And, here are a few excerpts from the wider LawyerSlack survey:

LawyerSlack user:

  1. Subway Sandwich Artist, Family-owned hardware store (janitor/clerk/assistant to the assistant), Wendy’s crew member, English department assistant, Law professor’s assistant, Intern/student attorney at municipal court in large city, Law school family clinic, Intern/law clerk at small firm, CPA firm’s secretary (temp work), Volunteer at local animal advocacy group, Started own law firm.
  2. What helped me prepare for practice: Any customer service related job helped me speak with people. CPA firm taught me to be upfront about money and some basics about taxes (which has become REALLY helpful). Internship at municipal court taught me basics about traffic tickets and other dockets. The law clerk position taught me about divorce discovery. VOLUNTEER! This gets me so much appreciation from my clients when I talk about the work I do at my local animal group that I help. I have had more people tell me they loved that about me than anything else.
  3. People should avoid doing the same job over and over again. Try finding work in different areas of law while in law school. Try retail, food service, and reception work in the in-between or not sure stages of what you want to do. Definitely keep working, though. Those breaks in work history can be brutal.

LawyerSlack user:

  1. Odd jobs for neighbors and family (mowed lawns, shoveled snow, raked leaves, etc.), Worked in a sandwich shop making sandwiches and eventually driving deliveries, Lifeguard at community pool, Took over ownership of sandwich shop (ended up closing), Detailed cars, Worked at two car washes, Dropped out of college and started a restaurant with two friends (sold a year later), Returned to college, Internship at Enterprise Rent A Car, Server at a local restaurant, Marketing Coordinator for the college I attended, Worked on MBA, Marketing Coordinator at university, Seasonal help at Toys R Us, Attended Law School with internships at various government agencies (SEC, Dept. of Ed., City Law Dept.), Summer Associate at the firm I work at now (2 summers), Securities Regulation research assistant, Career Strategies Office Assistant, Internships in University General Counsel’s Office and Office of Technology Commercialization, Graduated law school, Attorney at Montgomery McCracken Walker & Rhoads LLP.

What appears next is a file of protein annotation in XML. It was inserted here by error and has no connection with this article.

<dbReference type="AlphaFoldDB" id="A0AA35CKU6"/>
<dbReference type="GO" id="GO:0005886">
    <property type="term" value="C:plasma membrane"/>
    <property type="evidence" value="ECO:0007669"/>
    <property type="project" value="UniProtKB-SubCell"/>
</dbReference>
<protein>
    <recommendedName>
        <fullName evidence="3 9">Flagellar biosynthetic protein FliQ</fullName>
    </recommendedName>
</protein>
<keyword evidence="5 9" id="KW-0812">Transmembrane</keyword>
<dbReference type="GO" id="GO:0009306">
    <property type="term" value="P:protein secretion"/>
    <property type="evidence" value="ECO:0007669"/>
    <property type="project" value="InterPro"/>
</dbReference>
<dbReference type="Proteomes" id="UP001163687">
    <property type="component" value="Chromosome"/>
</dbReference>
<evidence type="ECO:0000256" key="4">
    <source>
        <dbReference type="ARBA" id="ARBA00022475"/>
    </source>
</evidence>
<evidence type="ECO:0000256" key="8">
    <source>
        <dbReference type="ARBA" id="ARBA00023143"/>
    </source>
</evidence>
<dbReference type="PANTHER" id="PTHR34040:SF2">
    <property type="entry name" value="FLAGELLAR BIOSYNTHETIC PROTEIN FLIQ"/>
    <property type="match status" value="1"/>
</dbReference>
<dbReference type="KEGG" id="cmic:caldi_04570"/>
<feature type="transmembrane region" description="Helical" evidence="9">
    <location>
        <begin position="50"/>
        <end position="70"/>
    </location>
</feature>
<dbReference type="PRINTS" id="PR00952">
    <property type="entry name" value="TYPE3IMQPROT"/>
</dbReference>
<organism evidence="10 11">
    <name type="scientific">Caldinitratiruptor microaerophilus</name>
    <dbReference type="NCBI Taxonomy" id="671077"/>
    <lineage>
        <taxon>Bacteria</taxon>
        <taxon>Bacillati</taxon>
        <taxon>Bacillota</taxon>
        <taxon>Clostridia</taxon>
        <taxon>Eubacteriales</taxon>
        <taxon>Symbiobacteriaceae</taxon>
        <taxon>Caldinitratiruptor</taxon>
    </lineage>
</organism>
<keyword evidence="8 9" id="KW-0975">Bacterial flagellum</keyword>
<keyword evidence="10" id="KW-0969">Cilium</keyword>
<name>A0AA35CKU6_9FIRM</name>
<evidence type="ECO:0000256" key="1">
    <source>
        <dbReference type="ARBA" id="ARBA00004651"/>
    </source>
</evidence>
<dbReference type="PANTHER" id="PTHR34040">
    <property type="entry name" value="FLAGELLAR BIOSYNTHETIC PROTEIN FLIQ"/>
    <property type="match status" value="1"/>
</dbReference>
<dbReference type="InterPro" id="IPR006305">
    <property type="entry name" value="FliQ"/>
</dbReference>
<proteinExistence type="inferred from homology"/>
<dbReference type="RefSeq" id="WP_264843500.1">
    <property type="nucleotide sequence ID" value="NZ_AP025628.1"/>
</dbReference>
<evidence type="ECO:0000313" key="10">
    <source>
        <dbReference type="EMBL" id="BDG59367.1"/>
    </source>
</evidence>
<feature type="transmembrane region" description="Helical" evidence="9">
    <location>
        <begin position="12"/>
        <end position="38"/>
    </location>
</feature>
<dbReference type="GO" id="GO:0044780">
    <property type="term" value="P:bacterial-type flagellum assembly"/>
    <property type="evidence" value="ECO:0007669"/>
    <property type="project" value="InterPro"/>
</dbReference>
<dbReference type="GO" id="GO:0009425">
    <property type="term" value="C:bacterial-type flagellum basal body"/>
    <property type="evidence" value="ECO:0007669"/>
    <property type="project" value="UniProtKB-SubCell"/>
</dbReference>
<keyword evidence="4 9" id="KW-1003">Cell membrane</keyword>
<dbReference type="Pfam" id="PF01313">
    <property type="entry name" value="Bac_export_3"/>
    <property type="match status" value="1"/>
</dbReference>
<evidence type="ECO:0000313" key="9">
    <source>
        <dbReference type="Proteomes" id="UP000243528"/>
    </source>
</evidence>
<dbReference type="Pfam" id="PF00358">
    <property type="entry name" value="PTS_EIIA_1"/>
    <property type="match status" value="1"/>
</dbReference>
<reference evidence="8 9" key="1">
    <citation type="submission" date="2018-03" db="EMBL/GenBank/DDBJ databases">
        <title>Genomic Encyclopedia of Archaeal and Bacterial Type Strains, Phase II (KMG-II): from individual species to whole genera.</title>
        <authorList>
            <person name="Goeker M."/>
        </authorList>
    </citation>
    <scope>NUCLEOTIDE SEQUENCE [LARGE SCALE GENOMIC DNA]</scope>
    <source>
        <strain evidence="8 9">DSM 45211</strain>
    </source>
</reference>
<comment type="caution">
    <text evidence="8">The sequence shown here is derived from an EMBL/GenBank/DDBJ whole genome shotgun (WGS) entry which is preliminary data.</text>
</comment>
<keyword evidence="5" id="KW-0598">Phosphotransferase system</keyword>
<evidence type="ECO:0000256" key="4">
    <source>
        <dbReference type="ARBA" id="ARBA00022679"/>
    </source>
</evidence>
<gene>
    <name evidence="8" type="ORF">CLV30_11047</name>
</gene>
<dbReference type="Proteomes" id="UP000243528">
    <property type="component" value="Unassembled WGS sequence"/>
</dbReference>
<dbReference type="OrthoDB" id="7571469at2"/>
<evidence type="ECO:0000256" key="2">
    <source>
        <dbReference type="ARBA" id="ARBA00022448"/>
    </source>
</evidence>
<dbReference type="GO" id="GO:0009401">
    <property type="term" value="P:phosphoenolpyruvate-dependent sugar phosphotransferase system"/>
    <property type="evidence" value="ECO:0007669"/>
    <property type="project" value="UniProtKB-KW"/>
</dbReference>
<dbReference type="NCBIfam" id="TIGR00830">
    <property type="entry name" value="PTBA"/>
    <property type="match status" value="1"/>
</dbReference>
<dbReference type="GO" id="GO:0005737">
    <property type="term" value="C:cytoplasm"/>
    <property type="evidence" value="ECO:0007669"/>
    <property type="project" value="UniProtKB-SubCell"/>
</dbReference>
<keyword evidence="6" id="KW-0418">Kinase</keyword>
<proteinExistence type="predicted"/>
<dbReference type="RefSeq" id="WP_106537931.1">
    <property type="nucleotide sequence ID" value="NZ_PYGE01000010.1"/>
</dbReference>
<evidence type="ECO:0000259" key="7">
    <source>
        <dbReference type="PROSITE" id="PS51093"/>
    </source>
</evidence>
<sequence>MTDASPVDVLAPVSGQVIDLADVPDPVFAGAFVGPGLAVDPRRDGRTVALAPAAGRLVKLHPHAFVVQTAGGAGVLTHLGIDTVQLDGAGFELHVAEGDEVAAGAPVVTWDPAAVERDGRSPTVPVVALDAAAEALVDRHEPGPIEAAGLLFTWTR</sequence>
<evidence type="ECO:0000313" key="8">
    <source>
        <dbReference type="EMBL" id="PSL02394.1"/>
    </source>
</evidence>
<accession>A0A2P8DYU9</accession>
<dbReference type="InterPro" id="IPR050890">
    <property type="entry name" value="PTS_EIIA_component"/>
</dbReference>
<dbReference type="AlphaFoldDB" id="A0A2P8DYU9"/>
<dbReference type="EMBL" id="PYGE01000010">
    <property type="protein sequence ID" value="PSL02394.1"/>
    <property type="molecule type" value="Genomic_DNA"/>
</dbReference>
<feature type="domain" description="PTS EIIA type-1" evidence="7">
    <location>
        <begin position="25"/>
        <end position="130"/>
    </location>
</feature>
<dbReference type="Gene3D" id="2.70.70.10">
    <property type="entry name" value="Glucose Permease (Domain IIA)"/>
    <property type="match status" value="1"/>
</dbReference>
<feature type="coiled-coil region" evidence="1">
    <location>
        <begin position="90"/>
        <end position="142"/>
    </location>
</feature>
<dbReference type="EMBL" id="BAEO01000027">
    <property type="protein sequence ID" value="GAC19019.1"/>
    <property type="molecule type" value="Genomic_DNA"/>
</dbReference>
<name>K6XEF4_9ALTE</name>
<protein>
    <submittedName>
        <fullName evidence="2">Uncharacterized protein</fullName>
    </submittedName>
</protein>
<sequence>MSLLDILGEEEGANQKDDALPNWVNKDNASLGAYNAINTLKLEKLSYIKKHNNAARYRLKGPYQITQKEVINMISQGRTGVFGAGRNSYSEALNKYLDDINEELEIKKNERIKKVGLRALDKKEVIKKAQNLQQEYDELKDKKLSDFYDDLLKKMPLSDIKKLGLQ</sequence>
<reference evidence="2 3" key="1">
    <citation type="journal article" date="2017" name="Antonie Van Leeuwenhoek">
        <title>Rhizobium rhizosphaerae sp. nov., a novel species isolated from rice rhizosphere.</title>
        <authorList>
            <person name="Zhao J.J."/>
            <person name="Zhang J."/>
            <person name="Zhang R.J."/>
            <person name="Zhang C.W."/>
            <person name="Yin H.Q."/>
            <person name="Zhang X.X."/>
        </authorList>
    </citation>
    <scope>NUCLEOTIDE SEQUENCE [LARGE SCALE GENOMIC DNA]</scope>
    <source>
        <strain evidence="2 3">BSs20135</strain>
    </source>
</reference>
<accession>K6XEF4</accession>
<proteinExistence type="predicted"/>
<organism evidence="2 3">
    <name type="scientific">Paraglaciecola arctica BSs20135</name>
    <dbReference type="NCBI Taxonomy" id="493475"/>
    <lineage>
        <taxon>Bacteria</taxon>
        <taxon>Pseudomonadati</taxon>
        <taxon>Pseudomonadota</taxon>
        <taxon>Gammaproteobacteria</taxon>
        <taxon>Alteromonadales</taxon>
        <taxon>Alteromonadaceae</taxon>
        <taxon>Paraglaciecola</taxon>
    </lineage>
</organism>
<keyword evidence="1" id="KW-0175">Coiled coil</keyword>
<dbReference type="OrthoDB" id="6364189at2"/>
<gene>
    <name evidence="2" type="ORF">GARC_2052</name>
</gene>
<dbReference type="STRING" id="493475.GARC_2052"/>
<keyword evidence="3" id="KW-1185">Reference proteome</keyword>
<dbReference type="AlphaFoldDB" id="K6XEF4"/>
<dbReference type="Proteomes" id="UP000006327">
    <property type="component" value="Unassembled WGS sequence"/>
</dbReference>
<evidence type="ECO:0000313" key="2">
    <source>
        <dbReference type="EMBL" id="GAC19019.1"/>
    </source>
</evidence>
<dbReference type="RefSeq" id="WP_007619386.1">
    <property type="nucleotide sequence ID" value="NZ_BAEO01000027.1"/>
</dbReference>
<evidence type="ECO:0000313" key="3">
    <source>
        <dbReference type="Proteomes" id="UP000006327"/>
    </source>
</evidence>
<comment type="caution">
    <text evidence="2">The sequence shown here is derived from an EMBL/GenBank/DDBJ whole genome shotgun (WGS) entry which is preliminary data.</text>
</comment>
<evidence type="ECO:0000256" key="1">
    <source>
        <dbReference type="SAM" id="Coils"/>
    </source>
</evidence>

2. My experiences as an entrepreneur (owning restaurants and as a teenager doing odd jobs) best prepared me for the business aspect of practicing law. These positions forced me to think creatively, learn about marketing and business development, and to be self-reliant. Jobs that prepared me the best for the actual practice of law were the SEC Legal Honors Program and working in-house at the university I attended for undergrad and my MBA. Working in government and in-house provided me not only with legal experience outside of the private practice setting, but also taught me what it was like to be the client and what clients look for in outside counsel. I strongly advise those thinking about law school to take jobs in restaurants and retail to learn about customer service and how to work with difficult individuals. It’s also humbling to think back to times where I worked for tips or for minimum wage. That being said, I think it is also important to get internships in larger corporations, if possible, to learn what the “real world” is actually like. Too many people are going straight through high school, college, and law school and are coming out with no experience in a corporate environment.
  3. Any job can provide life lessons that are useful as an attorney. Work as much as possible and get various experiences. It’ll help grow your network and give you more opportunity to learn.